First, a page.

postgresql – Does daily pg_dump mess up postgres cache?

I migrated my geospatial Postgres 12.5 database to another cloud provider. I use postgis and I have around 35GB of data and 8GB of memory.

Performances are way worse than on my previous provider, and new provider claims this is because the pg cache has to been “warmed up” everyday after automatic pg_dump backuping operations occuring in the night.

Geospatial queries that would normally take 50ms sometimes take 5-10s on first request, and some that would run in 800ms take minutes.

Is there something else looming or is the technical support right ?

If so, should I disable daily backups ? Or can I somehow use a utility function to restore the cache ? (pg_prewarm ?)

postgresql – Install postgres in VeraCrypt container

I would like to install postgres in a VeraCrypt container, to prevent saving data in plain text. During installtion process on the mounted container I got the error

"Problem running post-install step. Installation may not correctly. The database cluster initialisation failed."

After finishing the installation I couldn´t connect to the database via the command line psql (“postgres could not connect to server connection refused”).

I am using the windows installer on Windows 10.

How could I handle this problem?

postgresql – Prevent timing attacks in postgres?

I’m looking into accepting an API token from a user, and I would like to prevent timing attacks. The conventional wisdom seems to be that one should hash the token server-side in order to make the comparison non-deterministic. If you have some other identifier you can look up the record by that and then do a constant-time in-memory comparison, as with Rails secure_compare. In my case, though, I was planning on using the token to look up the user. I’m wondering if, by any chance, Postgres has some facility for doing constant-time comparisons when looking up records. Something that might look like:

SELECT * FROM users WHERE secure_compare(token, 'abcdef')

postgresql – Ltree query performance optimization of Postgres RDS DB

I have a AWS RDS m5.large Postgres 10.13 database that performs a lot of the following queries

SELECT "bundles".* FROM "bundles" WHERE "bundles"."version_id" = $1 AND (tree_path ~ ?) LIMIT $2

Here the table structure (roughly 1M rows):

CREATE TABLE "public"."bundles" (
    "id" int8 NOT NULL DEFAULT nextval('bundles_id_seq'::regclass),
    "cached_name" varchar NOT NULL,
    "uuid" uuid NOT NULL,
    "typology" int4 NOT NULL,
    "created_at" timestamp NOT NULL,
    "updated_at" timestamp NOT NULL,
    "resource_template_id" int8,
    "state" varchar,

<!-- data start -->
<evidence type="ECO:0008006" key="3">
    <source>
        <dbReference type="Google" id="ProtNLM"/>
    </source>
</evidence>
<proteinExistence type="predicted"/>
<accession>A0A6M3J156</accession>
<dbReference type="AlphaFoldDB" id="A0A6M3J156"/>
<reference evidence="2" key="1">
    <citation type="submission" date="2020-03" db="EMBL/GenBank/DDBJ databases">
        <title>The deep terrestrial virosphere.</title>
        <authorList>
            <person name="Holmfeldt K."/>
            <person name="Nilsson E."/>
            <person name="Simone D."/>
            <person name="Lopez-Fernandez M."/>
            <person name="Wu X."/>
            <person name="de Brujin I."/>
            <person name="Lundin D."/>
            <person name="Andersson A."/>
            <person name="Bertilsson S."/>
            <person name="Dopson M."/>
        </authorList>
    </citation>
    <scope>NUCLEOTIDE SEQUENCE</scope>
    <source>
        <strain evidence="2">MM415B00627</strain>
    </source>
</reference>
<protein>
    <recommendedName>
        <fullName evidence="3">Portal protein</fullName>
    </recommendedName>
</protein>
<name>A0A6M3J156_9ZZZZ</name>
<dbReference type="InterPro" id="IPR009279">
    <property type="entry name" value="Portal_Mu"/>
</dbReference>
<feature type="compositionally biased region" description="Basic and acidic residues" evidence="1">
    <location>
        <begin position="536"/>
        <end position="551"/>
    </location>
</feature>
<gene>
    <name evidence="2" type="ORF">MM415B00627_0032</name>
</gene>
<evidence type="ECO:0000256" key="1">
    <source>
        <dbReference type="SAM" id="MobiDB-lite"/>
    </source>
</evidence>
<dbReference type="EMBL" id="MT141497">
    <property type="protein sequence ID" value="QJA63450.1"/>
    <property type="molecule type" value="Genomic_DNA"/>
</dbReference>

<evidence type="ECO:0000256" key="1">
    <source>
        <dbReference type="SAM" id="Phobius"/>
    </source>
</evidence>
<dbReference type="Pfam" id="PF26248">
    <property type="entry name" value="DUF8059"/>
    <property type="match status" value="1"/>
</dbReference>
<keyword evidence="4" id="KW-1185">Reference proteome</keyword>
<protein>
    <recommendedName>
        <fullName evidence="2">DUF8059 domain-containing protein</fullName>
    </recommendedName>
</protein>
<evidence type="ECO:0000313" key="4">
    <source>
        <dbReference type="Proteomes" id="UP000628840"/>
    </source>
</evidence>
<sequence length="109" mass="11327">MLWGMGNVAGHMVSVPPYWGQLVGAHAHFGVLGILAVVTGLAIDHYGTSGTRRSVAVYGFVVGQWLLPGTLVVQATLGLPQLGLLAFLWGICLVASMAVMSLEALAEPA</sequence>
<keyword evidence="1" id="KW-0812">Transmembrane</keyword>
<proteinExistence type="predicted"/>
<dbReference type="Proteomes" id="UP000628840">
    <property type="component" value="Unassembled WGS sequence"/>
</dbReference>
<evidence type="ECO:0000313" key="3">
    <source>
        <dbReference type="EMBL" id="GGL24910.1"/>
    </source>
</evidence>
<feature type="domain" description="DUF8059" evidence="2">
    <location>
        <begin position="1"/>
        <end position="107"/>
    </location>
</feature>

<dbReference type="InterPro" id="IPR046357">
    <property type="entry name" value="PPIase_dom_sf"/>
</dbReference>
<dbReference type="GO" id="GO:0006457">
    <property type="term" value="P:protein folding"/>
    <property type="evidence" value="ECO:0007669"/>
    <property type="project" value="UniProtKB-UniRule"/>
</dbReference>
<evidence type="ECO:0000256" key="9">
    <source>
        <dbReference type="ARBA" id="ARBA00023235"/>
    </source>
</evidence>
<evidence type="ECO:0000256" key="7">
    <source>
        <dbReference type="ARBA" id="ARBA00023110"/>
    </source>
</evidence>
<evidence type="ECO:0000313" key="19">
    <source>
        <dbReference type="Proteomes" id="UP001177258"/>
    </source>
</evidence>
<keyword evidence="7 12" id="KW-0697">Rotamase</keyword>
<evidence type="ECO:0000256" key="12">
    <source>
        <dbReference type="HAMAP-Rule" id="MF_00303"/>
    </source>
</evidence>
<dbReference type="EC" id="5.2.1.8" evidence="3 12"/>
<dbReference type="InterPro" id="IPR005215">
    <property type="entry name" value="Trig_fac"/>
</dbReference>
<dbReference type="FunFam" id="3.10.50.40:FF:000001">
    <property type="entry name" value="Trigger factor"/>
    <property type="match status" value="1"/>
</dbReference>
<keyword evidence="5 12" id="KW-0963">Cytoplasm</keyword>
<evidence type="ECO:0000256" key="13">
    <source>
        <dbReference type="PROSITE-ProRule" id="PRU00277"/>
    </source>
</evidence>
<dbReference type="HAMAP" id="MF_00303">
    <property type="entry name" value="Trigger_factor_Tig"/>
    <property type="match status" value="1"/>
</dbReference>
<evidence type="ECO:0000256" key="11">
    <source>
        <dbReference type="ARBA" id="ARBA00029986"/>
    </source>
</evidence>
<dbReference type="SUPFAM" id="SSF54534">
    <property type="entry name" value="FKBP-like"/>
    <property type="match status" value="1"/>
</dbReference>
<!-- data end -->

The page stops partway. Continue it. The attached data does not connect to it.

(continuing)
"resource_id" int8,
    "version_id" int4,
    "tree_path" ltree NOT NULL,
    "tree_ordinal" int4 NOT NULL DEFAULT 1,
    CONSTRAINT "fk_rails_a0e6c8e3c8" FOREIGN KEY ("resource_template_id") REFERENCES "public"."resource_templates"("id"),
    CONSTRAINT "fk_rails_02b50dac11" FOREIGN KEY ("resource_id") REFERENCES "public"."bundles"("id"),
    PRIMARY KEY ("id")
);

the problem is the poor performance of the overall system. Via advanced monitoring we see a very high value for current activity:

enter image description here

and it seems that the forementioned query have some sort of impact on the load by waits enter image description here

What do you suggest to check? I’m not a DBA so I can’t judge if those queries are efficent.

postgresql – determine maximum advisory locks supported by Postgres

According to the Postgres documentation, the maximum number of regular and advisory locks is limited by a shared memory pool:

Both advisory locks and regular locks are stored in a shared memory pool whose size is defined by the configuration variables max_locks_per_transaction and max_connections. Care must be taken not to exhaust this memory or the server will be unable to grant any locks at all. This imposes an upper limit on the number of advisory locks grantable by the server, typically in the tens to hundreds of thousands depending on how the server is configured.

How can I determine the size of this pool? Is this the same thing as shared buffers, which I can see with show shared_buffers; or is it something different? I am trying to determine roughly how many advisory locks my installation would be able to support because I am doing a ton of locking. My shared_buffers size is 5012MB.

I also have a couple more detailed questions: